Whistling feedback opens October Drift’s album of tremendous expectation.
Unmistakable drums fill the ears as Losing My Touch kicks in. The 2019 single and fan favourite sets up Forever Whatever to be an absolute corker of an album. Most recent single Oh The Silence follows introducing a more poppy melody, contrasting the song’s message. Both tracks so far set the tone of melancholy but hopefulness through gruff vocals and Sonic Youth-esque, reverb drenched guitars. Live staple, Cherry Red stomps through the brain, with lead vocalist Kiran displaying Cobain like vocals.
Just before the half-way mark October Drift allow the listener a slight breather with 90s indie sounding banger Don’t Give Me Hope. Kiran pines throughout, creating a sense of relatable loneliness, crooning away with Leonard Cohen effortlessness. Ferocious drums return Forever Whatever back to its unapologetic, midnight drive down a dirt track through confusion and helplessness; leading straight into The Cure’s back pocket with Just Got Caught. The grainy, lo-fi vocals give this tune an early 2000s presence, mixing British twang with the streets of New York.
Past the midway point October Drift begin to highlight their potential to sit comfortably at an outdoor headline set, strobe lights cutting through the moonlight, with the laid back Milky Blue introducing a dusky feel, before Cinnamon Girl furthers the claim that this album is perfect post-sunset.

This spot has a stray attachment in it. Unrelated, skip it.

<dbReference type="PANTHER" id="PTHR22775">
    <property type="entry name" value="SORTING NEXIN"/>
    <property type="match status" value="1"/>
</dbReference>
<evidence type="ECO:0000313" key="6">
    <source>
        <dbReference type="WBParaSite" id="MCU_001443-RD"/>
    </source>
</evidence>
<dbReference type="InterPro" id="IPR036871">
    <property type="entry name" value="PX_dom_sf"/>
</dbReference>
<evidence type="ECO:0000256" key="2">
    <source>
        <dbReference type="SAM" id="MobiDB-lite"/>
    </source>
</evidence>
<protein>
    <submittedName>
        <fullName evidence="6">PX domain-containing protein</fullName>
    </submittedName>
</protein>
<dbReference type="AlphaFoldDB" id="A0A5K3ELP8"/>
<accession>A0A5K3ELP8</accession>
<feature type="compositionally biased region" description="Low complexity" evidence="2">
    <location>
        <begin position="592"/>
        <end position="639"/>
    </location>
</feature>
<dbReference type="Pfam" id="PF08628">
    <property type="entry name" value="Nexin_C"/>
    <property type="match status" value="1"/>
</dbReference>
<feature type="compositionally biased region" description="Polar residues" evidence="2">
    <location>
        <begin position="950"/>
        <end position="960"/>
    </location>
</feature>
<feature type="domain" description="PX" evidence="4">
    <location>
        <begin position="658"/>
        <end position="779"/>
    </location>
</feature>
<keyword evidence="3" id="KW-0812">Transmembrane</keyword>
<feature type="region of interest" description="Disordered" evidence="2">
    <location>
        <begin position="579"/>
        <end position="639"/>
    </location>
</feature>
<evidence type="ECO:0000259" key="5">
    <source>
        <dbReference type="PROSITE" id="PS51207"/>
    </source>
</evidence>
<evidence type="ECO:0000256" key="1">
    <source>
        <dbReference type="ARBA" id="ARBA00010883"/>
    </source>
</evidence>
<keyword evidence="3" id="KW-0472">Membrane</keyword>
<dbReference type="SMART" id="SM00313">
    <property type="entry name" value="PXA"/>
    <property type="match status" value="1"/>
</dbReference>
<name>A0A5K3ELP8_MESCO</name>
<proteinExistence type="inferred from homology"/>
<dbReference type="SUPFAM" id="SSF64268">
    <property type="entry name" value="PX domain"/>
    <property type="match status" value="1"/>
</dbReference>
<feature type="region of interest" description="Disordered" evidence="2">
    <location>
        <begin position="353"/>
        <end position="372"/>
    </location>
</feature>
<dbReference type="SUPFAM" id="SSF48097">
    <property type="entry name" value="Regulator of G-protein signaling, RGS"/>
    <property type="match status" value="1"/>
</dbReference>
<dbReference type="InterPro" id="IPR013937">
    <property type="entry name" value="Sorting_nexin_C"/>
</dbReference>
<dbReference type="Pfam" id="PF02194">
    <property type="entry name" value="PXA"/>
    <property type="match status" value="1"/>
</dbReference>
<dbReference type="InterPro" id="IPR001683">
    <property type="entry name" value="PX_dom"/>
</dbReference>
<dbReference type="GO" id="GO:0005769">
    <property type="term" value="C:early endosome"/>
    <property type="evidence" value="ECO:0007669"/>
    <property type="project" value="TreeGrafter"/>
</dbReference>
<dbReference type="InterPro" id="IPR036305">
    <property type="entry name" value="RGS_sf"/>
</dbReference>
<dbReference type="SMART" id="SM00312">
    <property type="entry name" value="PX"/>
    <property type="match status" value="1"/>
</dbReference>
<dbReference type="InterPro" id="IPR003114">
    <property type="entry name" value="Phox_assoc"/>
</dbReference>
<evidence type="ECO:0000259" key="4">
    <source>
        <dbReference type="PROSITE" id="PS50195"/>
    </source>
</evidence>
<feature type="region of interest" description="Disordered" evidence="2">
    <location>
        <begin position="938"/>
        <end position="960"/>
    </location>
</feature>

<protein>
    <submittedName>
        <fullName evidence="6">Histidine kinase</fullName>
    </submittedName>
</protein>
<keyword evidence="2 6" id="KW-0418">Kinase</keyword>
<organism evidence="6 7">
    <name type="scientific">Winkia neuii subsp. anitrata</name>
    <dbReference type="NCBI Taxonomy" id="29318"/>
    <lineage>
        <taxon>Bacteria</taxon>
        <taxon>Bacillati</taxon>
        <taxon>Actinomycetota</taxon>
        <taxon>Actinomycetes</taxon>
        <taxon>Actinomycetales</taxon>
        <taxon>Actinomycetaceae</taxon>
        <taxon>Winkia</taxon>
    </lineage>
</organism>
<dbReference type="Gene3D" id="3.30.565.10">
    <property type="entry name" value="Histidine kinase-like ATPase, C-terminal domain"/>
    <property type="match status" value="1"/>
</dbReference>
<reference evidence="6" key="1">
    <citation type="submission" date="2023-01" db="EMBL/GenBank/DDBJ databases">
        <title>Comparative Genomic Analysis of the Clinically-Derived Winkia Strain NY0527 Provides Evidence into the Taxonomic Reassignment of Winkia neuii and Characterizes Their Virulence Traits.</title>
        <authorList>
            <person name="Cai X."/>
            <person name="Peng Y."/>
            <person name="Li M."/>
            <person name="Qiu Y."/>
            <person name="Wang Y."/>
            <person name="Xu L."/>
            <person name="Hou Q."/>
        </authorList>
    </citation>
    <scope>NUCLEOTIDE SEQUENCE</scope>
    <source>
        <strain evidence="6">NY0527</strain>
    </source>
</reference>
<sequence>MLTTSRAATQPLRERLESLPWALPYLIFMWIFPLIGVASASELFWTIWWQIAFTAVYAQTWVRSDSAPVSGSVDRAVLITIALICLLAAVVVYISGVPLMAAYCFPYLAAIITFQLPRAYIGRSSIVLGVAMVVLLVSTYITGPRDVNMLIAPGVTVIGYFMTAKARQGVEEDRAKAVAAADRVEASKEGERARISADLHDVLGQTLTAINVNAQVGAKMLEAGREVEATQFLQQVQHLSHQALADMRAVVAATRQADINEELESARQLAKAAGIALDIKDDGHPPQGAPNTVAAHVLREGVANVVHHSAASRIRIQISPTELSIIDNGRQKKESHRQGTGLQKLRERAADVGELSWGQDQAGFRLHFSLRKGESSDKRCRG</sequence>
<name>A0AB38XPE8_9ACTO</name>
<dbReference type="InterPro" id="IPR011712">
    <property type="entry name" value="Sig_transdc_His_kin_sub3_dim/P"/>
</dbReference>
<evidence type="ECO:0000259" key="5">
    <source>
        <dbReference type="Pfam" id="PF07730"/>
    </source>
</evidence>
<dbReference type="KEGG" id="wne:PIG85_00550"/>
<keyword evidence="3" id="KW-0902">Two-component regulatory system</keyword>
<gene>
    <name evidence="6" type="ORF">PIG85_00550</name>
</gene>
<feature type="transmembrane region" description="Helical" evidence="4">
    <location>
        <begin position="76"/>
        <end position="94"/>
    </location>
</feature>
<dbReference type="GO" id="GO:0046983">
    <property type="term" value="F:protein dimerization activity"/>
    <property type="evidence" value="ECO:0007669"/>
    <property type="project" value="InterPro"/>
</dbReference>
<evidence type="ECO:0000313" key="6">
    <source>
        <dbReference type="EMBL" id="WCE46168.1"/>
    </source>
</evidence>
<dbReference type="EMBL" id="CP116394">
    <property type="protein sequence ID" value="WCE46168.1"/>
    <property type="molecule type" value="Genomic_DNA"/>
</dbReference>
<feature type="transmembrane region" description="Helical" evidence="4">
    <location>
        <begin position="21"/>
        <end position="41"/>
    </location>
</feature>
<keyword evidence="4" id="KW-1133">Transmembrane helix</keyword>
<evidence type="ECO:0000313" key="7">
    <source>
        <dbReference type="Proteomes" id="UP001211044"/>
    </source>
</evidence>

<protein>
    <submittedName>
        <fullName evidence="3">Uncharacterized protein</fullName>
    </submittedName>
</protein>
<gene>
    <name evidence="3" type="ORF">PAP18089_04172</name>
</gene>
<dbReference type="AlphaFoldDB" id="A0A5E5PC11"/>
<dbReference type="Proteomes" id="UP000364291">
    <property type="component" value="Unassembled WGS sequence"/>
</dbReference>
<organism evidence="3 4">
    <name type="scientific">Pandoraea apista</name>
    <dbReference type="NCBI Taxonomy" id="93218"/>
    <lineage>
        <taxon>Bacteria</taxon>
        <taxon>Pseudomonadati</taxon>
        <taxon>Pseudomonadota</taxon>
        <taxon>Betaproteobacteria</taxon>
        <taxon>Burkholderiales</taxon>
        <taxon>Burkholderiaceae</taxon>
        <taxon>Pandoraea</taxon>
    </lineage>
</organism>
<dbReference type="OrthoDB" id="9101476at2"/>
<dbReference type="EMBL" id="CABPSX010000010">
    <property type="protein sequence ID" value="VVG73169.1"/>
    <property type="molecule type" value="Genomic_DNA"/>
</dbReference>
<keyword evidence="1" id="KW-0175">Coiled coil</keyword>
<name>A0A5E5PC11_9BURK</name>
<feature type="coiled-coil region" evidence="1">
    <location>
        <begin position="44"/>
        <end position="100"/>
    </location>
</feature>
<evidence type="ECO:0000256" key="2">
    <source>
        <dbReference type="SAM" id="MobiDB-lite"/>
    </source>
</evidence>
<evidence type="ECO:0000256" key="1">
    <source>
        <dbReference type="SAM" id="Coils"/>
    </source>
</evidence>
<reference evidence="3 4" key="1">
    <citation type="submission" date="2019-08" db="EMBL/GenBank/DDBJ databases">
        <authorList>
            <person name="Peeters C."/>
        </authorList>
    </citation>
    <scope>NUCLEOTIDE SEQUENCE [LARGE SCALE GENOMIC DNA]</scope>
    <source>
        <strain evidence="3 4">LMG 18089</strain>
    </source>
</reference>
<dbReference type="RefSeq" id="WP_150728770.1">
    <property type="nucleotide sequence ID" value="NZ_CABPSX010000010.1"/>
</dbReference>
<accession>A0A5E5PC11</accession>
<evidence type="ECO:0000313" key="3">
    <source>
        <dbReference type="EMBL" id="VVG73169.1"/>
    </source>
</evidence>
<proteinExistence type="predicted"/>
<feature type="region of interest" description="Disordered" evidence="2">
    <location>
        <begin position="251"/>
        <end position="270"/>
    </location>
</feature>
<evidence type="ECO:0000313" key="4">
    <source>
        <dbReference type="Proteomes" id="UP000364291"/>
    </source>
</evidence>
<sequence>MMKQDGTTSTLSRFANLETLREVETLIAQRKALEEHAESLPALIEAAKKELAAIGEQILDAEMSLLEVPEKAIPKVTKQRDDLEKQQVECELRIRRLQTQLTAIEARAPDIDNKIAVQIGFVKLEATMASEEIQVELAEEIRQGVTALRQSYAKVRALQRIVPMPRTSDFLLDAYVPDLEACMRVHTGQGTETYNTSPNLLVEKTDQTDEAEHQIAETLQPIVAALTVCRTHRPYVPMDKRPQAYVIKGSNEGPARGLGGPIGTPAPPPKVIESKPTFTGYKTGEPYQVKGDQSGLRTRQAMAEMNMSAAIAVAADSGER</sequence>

Surprisingly, an acoustic guitar and piano takes the eardrums in Naked exercising October Drift’s previously unknown versatility. Kiran growls about his boredom and restlessness of life; Pinpointing everyone’s discomfort at growing older. The piano driven number soon introduces an orchestra, marrying together gruff vocals and baroque pop qualities, which sounds like a combination that should’ve always been.
Closing two tracks, title track, Forever Whatever and The Past get back to what October Drift do best; poppy melodies which could be heard on any charting tune over dirty, thick riffs straight from the 90s. The Past’s huge outro boasting lyrics that put an end to worrying about previous events, is the perfect way to conclude the band’s stellar debut album.
Forever Whatever is fantastic evidence of October Drift’s perpetually growing reputation of being one of the most exciting British bands around. Expect to see the four Taunton lads headline bigger shows, appear at countless festivals and become one of Britain’s finest bands in the coming years. This album really is meteoric.